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Unlike some of the legacy airlines, Southwest doesn’t have a schedule that is constantly open for roughly 11 months out. Instead, they open it up in phases for 8-9 months out at a time. Just yesterday they opened their schedule through January 5, 2014. This means you can now use points, credits, or cash to book holiday flights on Southwest. This is great news for families that want to make plans to be together for the holidays…but there is a catch.
The catch is that the “Wanna Get Away” availability for high travel dates is either barely there, or isn’t there at all. Southwest has a reputation for “no blackout dates”, and being able to use your points on any flight that there are tickets for sale, so what’s the problem? Well, technically you can use your Rapid Rewards points on any of these flights where seats are for sale. However, the number of points required can be quite high on expensive flights, and even higher when there are no Wanna Get Away fares available (which is happening on some routes on peak holiday travel days). Since the number of Rapid Reward points required is tied directly to the fare, some Southwest flyers like to circumvent that issue on more expensive tickets by using the Rapid Rewards Credits to book more expensive tickets since they are not tied to the price of the fare. This was the system Southwest used exclusively until a year or two ago.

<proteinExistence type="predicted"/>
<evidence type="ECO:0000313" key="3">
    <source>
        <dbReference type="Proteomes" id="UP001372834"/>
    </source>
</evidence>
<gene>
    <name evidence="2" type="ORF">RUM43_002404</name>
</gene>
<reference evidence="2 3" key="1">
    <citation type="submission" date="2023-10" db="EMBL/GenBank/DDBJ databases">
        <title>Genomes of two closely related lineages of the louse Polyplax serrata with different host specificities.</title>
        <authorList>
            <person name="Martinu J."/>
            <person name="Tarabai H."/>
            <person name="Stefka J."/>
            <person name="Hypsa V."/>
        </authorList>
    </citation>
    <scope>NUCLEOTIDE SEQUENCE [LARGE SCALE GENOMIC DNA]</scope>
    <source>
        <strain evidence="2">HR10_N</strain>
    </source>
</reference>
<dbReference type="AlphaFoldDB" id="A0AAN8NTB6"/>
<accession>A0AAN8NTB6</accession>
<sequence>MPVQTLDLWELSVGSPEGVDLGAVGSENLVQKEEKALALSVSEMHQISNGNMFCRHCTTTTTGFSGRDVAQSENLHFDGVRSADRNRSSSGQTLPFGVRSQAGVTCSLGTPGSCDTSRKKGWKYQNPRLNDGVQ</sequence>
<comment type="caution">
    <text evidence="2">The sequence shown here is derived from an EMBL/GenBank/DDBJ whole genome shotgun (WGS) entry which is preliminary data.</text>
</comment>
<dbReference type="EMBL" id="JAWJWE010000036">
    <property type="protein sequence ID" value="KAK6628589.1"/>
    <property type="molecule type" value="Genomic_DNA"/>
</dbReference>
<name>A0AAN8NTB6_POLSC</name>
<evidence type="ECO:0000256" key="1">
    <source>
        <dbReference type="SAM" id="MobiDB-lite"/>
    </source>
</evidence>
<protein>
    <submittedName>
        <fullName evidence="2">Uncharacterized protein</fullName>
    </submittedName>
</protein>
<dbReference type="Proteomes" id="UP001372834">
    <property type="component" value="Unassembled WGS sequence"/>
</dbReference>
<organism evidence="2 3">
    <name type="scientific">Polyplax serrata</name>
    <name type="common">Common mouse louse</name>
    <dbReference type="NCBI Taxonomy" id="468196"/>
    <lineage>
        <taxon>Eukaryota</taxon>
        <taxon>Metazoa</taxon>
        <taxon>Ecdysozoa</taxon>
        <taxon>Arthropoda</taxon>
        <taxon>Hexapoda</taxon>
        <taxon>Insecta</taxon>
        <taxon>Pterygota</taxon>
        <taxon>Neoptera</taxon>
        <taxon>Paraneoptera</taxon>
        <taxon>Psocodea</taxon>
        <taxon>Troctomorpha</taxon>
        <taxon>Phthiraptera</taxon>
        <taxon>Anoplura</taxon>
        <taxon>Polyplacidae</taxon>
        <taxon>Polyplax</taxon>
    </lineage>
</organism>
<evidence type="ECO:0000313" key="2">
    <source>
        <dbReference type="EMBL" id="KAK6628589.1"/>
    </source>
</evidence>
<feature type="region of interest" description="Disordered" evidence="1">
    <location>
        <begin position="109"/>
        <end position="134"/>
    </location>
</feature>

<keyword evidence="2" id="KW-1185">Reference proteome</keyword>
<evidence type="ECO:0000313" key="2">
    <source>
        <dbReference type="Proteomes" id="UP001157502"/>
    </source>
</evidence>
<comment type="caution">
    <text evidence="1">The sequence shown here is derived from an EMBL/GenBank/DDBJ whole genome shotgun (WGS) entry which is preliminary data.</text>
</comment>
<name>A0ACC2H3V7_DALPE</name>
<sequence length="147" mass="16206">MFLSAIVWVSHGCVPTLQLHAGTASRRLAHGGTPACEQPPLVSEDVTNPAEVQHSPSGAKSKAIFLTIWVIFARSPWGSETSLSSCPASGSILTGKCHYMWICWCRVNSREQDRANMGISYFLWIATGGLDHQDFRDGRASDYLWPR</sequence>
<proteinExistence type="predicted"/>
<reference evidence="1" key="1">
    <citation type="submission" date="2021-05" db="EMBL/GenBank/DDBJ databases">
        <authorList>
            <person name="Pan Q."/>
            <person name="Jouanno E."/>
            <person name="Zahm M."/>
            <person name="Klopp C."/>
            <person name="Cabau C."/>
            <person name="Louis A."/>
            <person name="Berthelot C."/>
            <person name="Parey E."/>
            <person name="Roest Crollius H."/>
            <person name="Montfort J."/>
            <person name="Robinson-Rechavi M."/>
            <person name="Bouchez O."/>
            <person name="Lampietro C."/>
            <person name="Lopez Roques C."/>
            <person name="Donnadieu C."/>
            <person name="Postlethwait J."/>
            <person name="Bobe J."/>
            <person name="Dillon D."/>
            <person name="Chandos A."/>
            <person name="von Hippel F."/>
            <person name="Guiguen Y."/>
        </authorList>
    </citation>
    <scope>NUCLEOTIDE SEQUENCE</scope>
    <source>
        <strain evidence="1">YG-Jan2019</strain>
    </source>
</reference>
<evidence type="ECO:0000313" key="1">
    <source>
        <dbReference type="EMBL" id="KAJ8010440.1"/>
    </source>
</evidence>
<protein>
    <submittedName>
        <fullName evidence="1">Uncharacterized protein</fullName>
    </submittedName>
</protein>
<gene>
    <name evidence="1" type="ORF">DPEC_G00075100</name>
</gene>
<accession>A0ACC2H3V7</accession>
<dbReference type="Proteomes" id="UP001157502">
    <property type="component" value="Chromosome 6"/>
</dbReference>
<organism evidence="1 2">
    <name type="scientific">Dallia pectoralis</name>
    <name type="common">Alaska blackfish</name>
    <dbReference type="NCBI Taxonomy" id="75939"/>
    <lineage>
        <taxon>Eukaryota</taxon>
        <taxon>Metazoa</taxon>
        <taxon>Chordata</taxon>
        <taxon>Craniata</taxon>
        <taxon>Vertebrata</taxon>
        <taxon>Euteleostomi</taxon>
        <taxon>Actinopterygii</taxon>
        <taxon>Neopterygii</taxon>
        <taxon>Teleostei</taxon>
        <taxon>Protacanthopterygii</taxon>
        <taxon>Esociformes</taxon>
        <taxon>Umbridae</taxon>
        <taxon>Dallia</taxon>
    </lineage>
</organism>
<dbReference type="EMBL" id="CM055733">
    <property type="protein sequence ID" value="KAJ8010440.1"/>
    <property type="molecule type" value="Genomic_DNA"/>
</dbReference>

The process to get these credits is easy enough if you have Southwest points (which can also be transferred in from Ultimate Rewards via cards like the Chase Sapphire Preferred® Card or Ink Plus® Business Card) by transferring those fixed value Southwest points to AirTran credits, and then AirTran credits back to Southwest Credits using the following conversions.
1,200 Rapid Rewards Points = 1 A+ Rewards Credit
1 Rapid Rewards Credit = 1 A+ Rewards Credit
1 Standard Award = 16 A+ Rewards Credits
1 Freedom Award = 32 A+ Rewards Credits
It costs 16 credits for a round trip standard award. This is the equivalent of 19,200 Southwest points that have a fixed value of about $319 (1.66 cents each toward Wanna Get Away Fares). So, if the ticket you want to book costs more than that, it can pay to go through this process to book via an award based on credits, not points. There is a very good Southwest site devoted to walking you through this process. The trick is even though you can book any Southwest ticket for sale using the fixed value points, you play by different rules using credits.
With credits, there has to be standard award availability to book with just 16 credits – and this is capacity controlled. There is no way to check this for a given flight yourself if you don’t already have 16 credits in your account. You can call Southwest, or beg a Flyertalker to help you, but if there is no Wanna Get Away tickets for sale, I highly doubt there would be any standard awards available. Though the presence of Wanna Get Away fares doesn’t necessarily ensure there is standard award availability either.
What does this all mean if you want to fly Southwest for the holidays? It means do your homework. Check the routes/dates you want to fly and see the going price in dollars or points then compare those rates to other airlines. If you like the price, book. You can always get a credit or points refund if the price drops later. If the price is more than $319 round trip you can consider converting Southwest points to AirTran credits and then to Southwest credits to book a standard award, but check availability first since it is far from guaranteed around the holidays.
Do your holiday travel plans involve Southwest? If, so where are you in the booking process?
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